Nothing happens. Nothing happens, a lot, constantly, numbingly, agonisingly, in Go South, a kind of documentary, that records a trip by rail, road, and boat, from Auckland to Milford Sound, in which nothing – precisely nothing; absolutely nothing – happens.

There's a three-hour version and a 12-hour version. "When there's too much of nothing," Bob Dylan sang, "nobody should look." But you may not be able to tear yourself away.

It's always an event when the latest terrible idea arrives in New Zealand from across the water and Saturday night's screening of Go South on Prime marks the debut of something called slow TV. Slow TV is a concept from Norway. In 2009, the Norwegian Broadcasting Corporation made a programme which filmed a seven-hour train journey.

Nøthing happened, ja, but it attracted 1.2 million viewers, and inspired similar experiments in Australia (the Ghan train journey) and Britain (pootling along a canal - "strangely mesmeric", claimed the Daily Telegraph critic).


Go South is the New Zealand version. I've watched the first few minutes of this epic undertaking. A train leaves the station in Parnell on a grey morning. It hoots. It trundles past Hobson Bay at high tide. There's Rangitoto, there's the Otahuhu rail yards, there's a mosque. I got into the spirit of things; the core appeals of slow TV are at once profound and stupefying, so I sat back, emptied my head, and fell asleep within seconds.

Arthur's Pass on the TranzAlpine passenger train. Photo / Prime
Arthur's Pass on the TranzAlpine passenger train. Photo / Prime

It was all very pleasant. And I very much enjoyed meeting the show's producer the next day in the offices of Greenstone Pictures in Mt Eden, and discussing the possible merits of Go South. Spencer Stoner, 36, is from Austin, Texas. Dark-eyed, loud, cheerful, he had the American habit of doing his best to answer every question politely and enthusiastically, even when I leaned forward across the table, as if inviting him to share a secret, and asked, "Is it bulls***?"

Slow TV, and a slow interview: he repeated every question, held it up to the light, considered its possible merits. He said, "Is it bulls***? Is slow TV bulls***t? Are you asking me whether the Emperor doesn't have any clothes?"

I laughed, not entirely maliciously, and remarked, "It doesn't seem much of an empire and it doesn't have many clothes."

He said, "I think it that it asks the question, 'Can TV be something different for us?', and that's not bulls***. I mean you might like it, you might hate it, but I think it's worth watching and asking whether you're getting a different experience out of it."

I stared at him and waited for him to say something else. He said, "It's something that kind of sidesteps the analytical part of your head. Some people say it's the most boring thing they've ever heard of and can't understand why anyone would watch it. Other people, with similar, slow TV programmes, they say they will sit and watch and three hours later they can't believe they're on the edge of their seat."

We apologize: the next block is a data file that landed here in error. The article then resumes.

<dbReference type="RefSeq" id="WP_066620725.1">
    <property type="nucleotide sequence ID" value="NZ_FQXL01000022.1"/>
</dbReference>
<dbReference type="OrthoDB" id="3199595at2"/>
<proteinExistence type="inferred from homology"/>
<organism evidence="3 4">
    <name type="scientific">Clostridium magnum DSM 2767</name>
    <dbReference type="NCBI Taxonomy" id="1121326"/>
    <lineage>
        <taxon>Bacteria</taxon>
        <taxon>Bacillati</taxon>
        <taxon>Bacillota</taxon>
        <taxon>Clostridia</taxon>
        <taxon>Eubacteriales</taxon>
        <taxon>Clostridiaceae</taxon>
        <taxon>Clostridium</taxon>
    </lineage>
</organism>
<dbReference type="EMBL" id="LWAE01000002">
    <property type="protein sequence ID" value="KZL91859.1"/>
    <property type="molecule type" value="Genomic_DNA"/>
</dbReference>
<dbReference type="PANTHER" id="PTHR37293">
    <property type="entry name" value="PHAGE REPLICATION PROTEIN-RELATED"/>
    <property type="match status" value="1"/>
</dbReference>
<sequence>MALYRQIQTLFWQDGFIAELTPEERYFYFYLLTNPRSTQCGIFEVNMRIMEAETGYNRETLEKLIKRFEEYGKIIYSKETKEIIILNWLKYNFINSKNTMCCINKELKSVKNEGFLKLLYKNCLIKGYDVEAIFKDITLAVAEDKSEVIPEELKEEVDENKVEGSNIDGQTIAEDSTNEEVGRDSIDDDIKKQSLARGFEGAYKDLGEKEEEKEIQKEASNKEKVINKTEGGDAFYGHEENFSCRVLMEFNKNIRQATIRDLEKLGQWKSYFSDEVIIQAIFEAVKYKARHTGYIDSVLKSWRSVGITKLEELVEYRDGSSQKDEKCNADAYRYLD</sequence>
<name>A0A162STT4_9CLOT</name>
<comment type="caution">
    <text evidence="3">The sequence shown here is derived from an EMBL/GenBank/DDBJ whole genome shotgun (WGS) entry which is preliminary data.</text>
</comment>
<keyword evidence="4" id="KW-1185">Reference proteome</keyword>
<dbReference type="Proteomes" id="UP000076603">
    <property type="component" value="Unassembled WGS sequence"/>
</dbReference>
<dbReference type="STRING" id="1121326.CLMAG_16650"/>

The edge of their seat! Well, it's possible. I tuned into later parts of Go South – the train arriving at Frankton station in Hamilton, spring snowfall in the Southern Alps, the dark waters of Milford Sound – and experienced something resembling suspense. It got me to thinking that life was a long, slow journey and you never knew how it would turn out, what you might lose, when you would die.

Viewers are set to join the slow lane with Prime's 12-hour production Go South. Photo / Prime
Viewers are set to join the slow lane with Prime's 12-hour production Go South. Photo / Prime

I asked, "Is it meaningful?"

He said, "It is meaningful. And I wanted it to be meaningful. I didn't want it to be just pretty pictures, because there's nothing exciting about that."

"Is it an artistic enterprise?"

"Go South is definitely artistic. It's definitely a big, bold visual statement."

It was filmed with eight cameras, also by drone and helicopter. New Zealand On Air put in $263,749; the total budget was over $400,000. The three-hour version will play in the evening, the 12-hour version after midnight. But who will watch it? Will anyone watch it? Can anyone watch it? I asked Spencer, "How many people do you think could watch it?"

He said, "How many people do I think could watch it? Well – I – I mean – I don't know about audience sizes."

I asked, "17?"

He laughed, a little hysterically, and said, "17! More than that!"

"You would be disappointed if it were 17?"

"I would be disappointed if it were 17."

We talked for a while about the show's absence of contrived drama, its patient, Zen-like calm. And then he claimed that something actually does happen in the harrowing nothingness of Go South.

He said, "There's no way to really hide reality with this. There's things along the way that you've got to deal with, if like a bug hits the lens."

I asked, "Did a bug hit the lens?"

He said, "I can't even tell you how many times a bug hit the lens."

I asked, "Do we get to see a bug hitting the lens on Go South?"

"Yeah," said the visionary behind New Zealand's first venture into slow TV. "A bug definitely hits the lens on Go South. And in some respects, its going to feel – it's beautiful."

The three-hour version of Go South screens tonight on Prime at 9.30pm, with the 12-hour version beginning at 1.30am